Barcelona Field Studies Centre

Machu Picchu: Impact of Tourism


Some Potential Benefits and Costs to the Community From Tourism


Social Benefits

•  Brings in outside dollars to support community facilities and services that otherwise might not be developed.

•  Encourages civic involvement and pride.

•  Provides cultural exchange between hosts and guests.

•  Encourages the preservation and celebration of local festivals and cultural events.

•  Facilities and infrastructure supported by tourism (e.g. the railway) can also benefit residents.

•  Encourages the learning of new languages and skills.

Inca burial site excavation


Social Costs

•  May attract visitors whose lifestyles and ideas conflict with the community's.

•  May change individual behaviour and family relationships.

•  Overloading of porters leads to health problems

•  May lead to the loss of traditional values and culture through imitation of visitor behaviour or cultural diffusion resulting from normal, everyday interaction.

•  Crowding and congestion on the roads, footpaths and in the narrow streets.

•  Tourists compete with residents for available services and facilities. Backpackers use the local train rather than the much more luxurious and expensive tourist train.

•  Leads to an increase in crime in the area.

•  Desecration of burial sites and the removal and display of human remains from Machu Picchu to further stimulate tourism. This has contributed to the destruction of the Indian spiritual heritage.

Environmental Benefits

•  Fosters conservation and preservation of natural, cultural and historical resources.

•  Could be considered a clean industry.

Tourists on the Inca Trail


Plastic water bottles litter the route

Environmental Costs

•  Up to 2,000 people visit the Machu Picchu citadel every day, with visitor numbers growing at 6 percent a year. The site is being slowly eroded by tourists' feet.

•  Machu Picchu is located among steep slopes that are constantly being eroded by heavy rains and landslides are common. Although the recovery of the original terraces, many of which are still buried under the vegetation, helps to stabilise the slopes and ensure conservation, it is a costly undertaking.

•  Timber has been cut along the Inca trail for fuel for cooking and forest fires in the vicinity have threatened Machu Picchu on several occasions.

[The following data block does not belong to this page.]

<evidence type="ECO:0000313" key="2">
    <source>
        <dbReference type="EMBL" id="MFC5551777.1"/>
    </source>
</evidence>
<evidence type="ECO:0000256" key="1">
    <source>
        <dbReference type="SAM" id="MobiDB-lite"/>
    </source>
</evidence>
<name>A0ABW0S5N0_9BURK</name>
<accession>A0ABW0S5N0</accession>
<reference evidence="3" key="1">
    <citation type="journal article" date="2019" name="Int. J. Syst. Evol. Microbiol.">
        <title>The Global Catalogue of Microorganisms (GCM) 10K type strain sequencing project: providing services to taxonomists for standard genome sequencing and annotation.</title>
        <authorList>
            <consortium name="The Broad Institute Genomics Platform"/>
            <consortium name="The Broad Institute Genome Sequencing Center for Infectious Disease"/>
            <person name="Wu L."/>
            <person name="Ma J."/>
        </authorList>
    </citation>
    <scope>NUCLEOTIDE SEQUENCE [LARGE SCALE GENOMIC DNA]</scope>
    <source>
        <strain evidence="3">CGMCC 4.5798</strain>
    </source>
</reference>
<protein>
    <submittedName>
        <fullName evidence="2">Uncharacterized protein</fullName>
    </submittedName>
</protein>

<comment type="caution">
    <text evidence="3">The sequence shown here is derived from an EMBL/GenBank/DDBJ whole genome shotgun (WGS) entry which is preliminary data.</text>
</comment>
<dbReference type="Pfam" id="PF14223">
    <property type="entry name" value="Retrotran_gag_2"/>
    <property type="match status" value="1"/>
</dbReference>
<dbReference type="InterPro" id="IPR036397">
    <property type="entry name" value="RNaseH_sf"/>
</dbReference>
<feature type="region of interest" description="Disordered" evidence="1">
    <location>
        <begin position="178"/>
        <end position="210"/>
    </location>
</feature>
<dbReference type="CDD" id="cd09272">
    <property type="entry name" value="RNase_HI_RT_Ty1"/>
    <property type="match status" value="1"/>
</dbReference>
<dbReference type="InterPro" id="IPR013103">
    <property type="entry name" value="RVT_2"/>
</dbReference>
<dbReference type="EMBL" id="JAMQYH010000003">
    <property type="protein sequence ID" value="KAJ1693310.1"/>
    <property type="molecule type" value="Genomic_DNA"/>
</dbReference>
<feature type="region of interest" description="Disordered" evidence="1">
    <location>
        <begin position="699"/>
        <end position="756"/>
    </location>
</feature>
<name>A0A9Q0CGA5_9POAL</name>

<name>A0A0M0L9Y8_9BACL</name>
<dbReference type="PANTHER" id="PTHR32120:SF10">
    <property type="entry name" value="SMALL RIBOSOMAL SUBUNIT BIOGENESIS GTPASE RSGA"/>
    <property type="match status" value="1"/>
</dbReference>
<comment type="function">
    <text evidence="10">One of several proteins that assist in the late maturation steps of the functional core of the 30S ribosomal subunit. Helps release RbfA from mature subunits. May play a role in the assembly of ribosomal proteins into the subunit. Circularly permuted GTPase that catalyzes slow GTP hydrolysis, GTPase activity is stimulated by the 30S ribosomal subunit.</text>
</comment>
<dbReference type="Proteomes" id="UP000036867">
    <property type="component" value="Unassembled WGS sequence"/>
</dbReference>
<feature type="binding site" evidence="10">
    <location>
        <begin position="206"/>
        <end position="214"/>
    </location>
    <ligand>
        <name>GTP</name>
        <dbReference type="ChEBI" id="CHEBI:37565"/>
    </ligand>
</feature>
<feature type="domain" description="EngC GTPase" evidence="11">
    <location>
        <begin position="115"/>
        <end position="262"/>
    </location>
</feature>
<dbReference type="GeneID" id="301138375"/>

•  Until now, the influx of visitors has been kept under control to the extent that the only way of reaching the site was by railway. But plans to build a road from Cuzco and a cable car running from the valley to the top of Machu Picchu could lead to irreparable harm being done.

•  The number of people hiking along the Inca Trail rose from 6,000 in 1984 to 82,000 in 2000. The trail is being eroded and tea bags and water bottles litter the route, where campsites are scarce.

•  Unorganized urban growth in the area with human waste pumped direct into the Urubamba river. Aguas Calientes has mushroomed in size as more hotels and restaurants have been built to accommodate the needs of tourists, and the burden is evident in the heaps of garbage piled along the banks of the Urubamba river.

•  Helicopters have been allowed to fly in tourists and operate low-flying tours, thereby disturbing not only the peaceful quality of the ruins, but potentially damaging them. Peru's Institute of Natural Resources said those flights led to the disappearance of a rare species of orchid and the Andean Condor from the area.

Economic Benefits

• Attracts high-spending tourists from higher socio-economic groups.

•  Provides governments with extra tax revenues each year through accommodation and restaurant taxes, airport taxes, sales taxes, Inca trail and Machu Picchu entrance fees, employee income tax etc.. At $20 an entrance ticket, Machu Picchu generates $6 million a year for Peru, while the Inca trail brings in another $3 million, according to Machu Picchu Management.

•  Creates local jobs and business opportunities. These include those jobs directly related to tourism (hotel and tour services) and those that indirectly support tourism (such as food production and housing construction).

•  The multiplier effect:

  • Brings new money into the economy. Tourist money is returned to the local economy as it is spent over and over again.
  • Helps attract additional businesses and services to support the tourist industry.

•  Is labour-intensive.

•  Earns valuable foreign exchange.

Economic Costs

• Inflates property values and prices of goods and services.

• Employment tends to be seasonal. Workers are laid off in the low season.

• Tourist numbers can be adversely affected by events beyond the control of the destination e.g. terrorism,  economic recession. This is a problem in Peru for the country is over-dependent upon tourism. Tourism dependency

• leakage- the money earned by tourism does not stay in the country but is used to pay for imports required by tourists.

• The jobs provided are usually poorly paid.

Machu Picchu landslide